A news release about the survey conducted by Deloitte, the International Foundation of Employee Benefit Plans (IFEBP), and the International Society of Certified Employee Benefit Specialists (ISCEBS), said 17% of employers polled have seen an increased volume of hardship withdrawals, loans, and other similar activities.
In response to signs of a possible employee pullback, according to the release, a fifth of the 606 plan sponsors surveyed have implemented a re-enrollment campaign to help beef up deferral rates, and more than half (60%) are thinking about making that move.
Some 37% of employers are considering using generational segmentation when making plan design decisions, and another 37% are considering conducting a retirement readiness assessment, according to the news release.
“Because 401(k) plans represent a primary savings vehicle for employers and a key component of the Total Rewards package for employees, our survey indicates that the ongoing affects of the economic downturn have created a source of anxiety for both employers and employees alike,” explained Tim Phoenix, principal with Deloitte Consulting LLP and global leader of Total Rewards services. “With a greater use of 401(k) plan educational tools, the introduction of ease-of-use features and improved organizational communication, we believe employers will be better positioned to help employees meet their personal retirement goals.”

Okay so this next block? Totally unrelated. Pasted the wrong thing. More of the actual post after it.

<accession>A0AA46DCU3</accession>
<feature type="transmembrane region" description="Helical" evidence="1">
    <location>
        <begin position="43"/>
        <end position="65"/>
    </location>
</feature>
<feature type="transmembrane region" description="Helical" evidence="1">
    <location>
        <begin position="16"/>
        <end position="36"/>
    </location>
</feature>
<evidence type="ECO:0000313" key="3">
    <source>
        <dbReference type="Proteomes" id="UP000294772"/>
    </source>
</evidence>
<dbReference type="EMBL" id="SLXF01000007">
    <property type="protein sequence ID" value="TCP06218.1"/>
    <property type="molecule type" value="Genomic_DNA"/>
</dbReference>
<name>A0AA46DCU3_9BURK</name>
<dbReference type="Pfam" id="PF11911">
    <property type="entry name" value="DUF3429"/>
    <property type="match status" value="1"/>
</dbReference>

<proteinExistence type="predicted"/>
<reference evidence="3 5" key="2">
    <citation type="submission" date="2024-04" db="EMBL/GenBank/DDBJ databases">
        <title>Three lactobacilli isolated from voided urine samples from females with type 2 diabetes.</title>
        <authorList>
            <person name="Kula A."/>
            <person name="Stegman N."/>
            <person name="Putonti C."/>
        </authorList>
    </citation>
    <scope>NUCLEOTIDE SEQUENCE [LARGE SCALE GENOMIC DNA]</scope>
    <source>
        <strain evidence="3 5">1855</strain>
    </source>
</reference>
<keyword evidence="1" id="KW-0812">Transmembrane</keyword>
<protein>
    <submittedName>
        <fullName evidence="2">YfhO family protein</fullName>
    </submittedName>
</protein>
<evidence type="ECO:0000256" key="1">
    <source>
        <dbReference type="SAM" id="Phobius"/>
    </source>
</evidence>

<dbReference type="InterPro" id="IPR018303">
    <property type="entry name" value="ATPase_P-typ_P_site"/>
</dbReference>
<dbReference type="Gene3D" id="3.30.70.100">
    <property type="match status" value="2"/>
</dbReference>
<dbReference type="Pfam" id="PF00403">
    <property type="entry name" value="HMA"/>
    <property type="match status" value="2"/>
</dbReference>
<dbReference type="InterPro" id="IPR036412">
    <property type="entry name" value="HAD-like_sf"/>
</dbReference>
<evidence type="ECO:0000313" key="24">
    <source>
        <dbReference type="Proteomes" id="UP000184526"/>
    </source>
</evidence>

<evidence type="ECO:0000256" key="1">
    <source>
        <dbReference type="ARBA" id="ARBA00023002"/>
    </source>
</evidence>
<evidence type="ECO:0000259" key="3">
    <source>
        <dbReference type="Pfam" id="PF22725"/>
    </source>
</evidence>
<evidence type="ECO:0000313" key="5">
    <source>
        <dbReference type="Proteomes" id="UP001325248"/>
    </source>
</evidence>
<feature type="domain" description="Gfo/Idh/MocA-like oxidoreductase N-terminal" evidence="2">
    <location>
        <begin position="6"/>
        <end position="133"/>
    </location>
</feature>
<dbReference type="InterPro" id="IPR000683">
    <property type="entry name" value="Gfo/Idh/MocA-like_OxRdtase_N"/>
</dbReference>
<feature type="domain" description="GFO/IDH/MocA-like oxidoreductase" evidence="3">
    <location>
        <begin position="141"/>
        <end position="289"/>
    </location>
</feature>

Sixty-three percent of employers surveyed say employees are taking a “wait and see” approach to their retirement savings strategy but concern exists. The majority (60%) said participants held steady at their current level of contribution.
According to the employers surveyed, there is a broad level of employee confusion typically around selecting fund options (84%) and how much money they will need for retirement (53%).
Step-up contributions that automatically increase deferral percentages are offered by 42% of survey respondents, an increase from 35% reported last year. More than half (57%) of surveyed employers reported their employees are now immediately eligible for matching contributions, up from 48% last year.
More Work to Be Done
Overall, the survey found, employers recognize more work has to be done getting employees ready for retirement and that they have to play their part:
- Nearly 63% of surveyed employers indicated they must take an interest in their employees' readiness for a comfortable retirement, and 14% state they feel "very" responsible for preparing employees.
- Nineteen percent of surveyed plan sponsors believe "very few" of their employees will be financially prepared for retirement. According to the employers surveyed, there is a broad level of employee confusion around how much money they will need for retirement (53%).